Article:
Summary of Flash Boys

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Rating

9

Qualities

  • Innovative

Recommendation

At the flea market, you’re negotiating a price with the vendor for an item you like. You are about to wrap up your deal when someone rushes in, snaps up the item from the vendor and sells it to you for a slightly higher price, pocketing the difference. That happens on market exchanges thousands of times a day in the form of high-frequency trading (HFT). In this revealing, entertaining financial tale, Michael Lewis (author of Moneyball and other bestsellers) explains and criticizes this kind of algorithmic trading. He focuses on Brad Katsuyama, a former Royal Bank of Canada executive, who embarked on a tenacious quest to battle high-frequency trading. Seeing the field through Katsuyama’s lenses leads to personalized, somewhat black-and-white reporting, which may blunt the subject’s complexity. However, Lewis gives his interview subjects a full hearing, including their frequent F-bombs. Some critics allege that the book touts Katsuyama’s exchange (it does), and some question nuances of Lewis’s interpretation (various blogs both debunk the book and debunk the debunkers). Even given the esoteric subject matter, this is worth reading if only because Lewis wrote it; you’ll laugh, feel the excitement, and get engrossed and maybe a bit angry. getAbstract recommends this accessible, challenging saga as a great backgrounder for anyone interested in the workings of Wall Street and the whereabouts of their savings.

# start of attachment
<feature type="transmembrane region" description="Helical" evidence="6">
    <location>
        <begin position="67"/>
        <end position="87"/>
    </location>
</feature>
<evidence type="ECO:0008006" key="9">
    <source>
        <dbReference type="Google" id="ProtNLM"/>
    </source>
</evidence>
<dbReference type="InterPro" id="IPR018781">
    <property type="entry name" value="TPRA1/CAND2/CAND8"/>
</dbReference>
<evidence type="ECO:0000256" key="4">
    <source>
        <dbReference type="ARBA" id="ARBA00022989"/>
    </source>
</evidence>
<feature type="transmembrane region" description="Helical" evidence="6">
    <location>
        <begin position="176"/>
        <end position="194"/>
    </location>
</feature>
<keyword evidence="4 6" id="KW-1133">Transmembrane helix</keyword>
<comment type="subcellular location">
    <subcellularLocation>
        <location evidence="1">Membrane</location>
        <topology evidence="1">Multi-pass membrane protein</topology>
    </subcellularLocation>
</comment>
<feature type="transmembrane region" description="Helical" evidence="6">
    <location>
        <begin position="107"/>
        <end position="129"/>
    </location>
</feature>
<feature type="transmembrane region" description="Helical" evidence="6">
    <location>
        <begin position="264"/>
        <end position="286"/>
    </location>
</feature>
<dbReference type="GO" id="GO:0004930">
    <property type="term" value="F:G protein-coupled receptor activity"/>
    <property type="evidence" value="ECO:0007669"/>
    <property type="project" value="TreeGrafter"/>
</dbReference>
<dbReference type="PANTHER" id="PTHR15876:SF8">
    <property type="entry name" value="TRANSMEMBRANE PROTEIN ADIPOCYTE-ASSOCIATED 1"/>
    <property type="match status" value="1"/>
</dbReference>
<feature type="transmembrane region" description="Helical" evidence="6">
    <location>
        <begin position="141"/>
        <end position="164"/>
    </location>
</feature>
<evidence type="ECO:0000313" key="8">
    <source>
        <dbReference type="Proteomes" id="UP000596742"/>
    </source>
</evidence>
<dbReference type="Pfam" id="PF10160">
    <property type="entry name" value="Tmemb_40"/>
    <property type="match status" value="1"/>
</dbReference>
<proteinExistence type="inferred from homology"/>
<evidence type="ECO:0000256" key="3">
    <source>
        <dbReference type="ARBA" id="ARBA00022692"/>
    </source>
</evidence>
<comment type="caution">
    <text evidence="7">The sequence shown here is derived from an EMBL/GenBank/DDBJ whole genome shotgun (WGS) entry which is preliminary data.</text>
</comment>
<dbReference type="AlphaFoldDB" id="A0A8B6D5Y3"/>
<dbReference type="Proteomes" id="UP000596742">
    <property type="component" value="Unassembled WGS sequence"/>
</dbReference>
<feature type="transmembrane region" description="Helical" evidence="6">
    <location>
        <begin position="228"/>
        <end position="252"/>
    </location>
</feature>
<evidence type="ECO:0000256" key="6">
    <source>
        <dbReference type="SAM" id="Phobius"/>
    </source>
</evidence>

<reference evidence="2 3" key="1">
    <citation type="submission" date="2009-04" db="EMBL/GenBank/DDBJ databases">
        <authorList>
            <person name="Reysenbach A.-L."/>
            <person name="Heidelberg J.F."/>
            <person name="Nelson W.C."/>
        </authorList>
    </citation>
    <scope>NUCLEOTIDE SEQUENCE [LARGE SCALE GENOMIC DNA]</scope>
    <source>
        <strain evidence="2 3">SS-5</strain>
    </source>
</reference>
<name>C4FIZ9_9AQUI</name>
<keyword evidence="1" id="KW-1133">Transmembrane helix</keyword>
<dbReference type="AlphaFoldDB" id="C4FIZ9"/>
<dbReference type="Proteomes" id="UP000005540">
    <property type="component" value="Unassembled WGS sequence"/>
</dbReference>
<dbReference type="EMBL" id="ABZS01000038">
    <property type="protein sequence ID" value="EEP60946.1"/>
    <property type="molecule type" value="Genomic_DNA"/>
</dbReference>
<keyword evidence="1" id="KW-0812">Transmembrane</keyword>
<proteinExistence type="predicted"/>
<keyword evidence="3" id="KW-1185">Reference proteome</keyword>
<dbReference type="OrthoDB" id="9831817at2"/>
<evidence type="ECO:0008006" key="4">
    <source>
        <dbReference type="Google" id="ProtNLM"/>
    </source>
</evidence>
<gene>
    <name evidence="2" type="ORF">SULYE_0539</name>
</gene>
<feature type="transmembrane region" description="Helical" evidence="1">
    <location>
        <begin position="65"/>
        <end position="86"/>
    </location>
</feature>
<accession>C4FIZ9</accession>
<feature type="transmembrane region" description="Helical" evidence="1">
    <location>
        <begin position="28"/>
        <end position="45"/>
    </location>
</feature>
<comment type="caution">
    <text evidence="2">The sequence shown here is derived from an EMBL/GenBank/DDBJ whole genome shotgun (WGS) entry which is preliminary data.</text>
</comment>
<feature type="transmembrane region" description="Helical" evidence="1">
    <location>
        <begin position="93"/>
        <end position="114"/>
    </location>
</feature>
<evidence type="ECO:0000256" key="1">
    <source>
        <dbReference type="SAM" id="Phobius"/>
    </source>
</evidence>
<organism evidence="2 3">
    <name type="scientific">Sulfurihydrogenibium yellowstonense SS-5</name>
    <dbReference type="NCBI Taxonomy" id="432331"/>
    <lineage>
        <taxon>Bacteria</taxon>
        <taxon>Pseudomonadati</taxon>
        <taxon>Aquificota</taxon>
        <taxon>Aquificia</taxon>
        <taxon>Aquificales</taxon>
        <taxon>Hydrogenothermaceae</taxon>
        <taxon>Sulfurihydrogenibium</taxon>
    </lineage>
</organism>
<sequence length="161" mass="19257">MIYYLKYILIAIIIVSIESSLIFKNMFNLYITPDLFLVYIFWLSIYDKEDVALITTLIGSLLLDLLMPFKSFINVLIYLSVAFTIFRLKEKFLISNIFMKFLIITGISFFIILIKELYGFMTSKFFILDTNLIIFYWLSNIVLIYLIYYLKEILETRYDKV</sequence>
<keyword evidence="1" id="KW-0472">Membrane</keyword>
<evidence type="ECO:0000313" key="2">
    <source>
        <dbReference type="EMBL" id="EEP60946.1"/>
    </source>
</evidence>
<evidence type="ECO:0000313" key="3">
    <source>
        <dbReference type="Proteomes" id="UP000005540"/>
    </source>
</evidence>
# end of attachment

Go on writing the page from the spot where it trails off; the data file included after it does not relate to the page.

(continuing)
About the Author

Michael Lewis wrote Moneyball and other bestsellers. A contributing writer for The New York Times Magazine, he also writes for Vanity Fair and Portfolio magazine.

 

Summary

Algorithms on the Rise

On October 19, 1987, the US stock market crashed, taking even Wall Street insiders by surprise. Nobody had foreseen it or could explain it. Some of the regulatory adjustments that followed the crash facilitated a still steam-rolling move from fallible human traders to computer trading.

Someone Is Always Faster

All his life, Canadian Brad Katsuyama prioritized fitting in over fulfilling his ambitions: Instead of attending a school for gifted children, he stayed with his friends. He turned his back on the best universities and opted for Laurier to be with his girlfriend and his buddies. After graduation, he began trading stocks at Royal Bank of Canada (RBC) – mostly for lack of an alternative idea.

Not long after Katsuyama moved to New York to become RBC’s Global Head of Electronic Sales and Trading, he noticed irregularities affecting his work. After 2007, he could no longer buy or sell at the exact stock prices flashing on his trading screen. The market prices changed as he tried to make transactions. The frequency of these price jumps ruled out market news as a motivating cause. Unstable prices made assessing risk more difficult...


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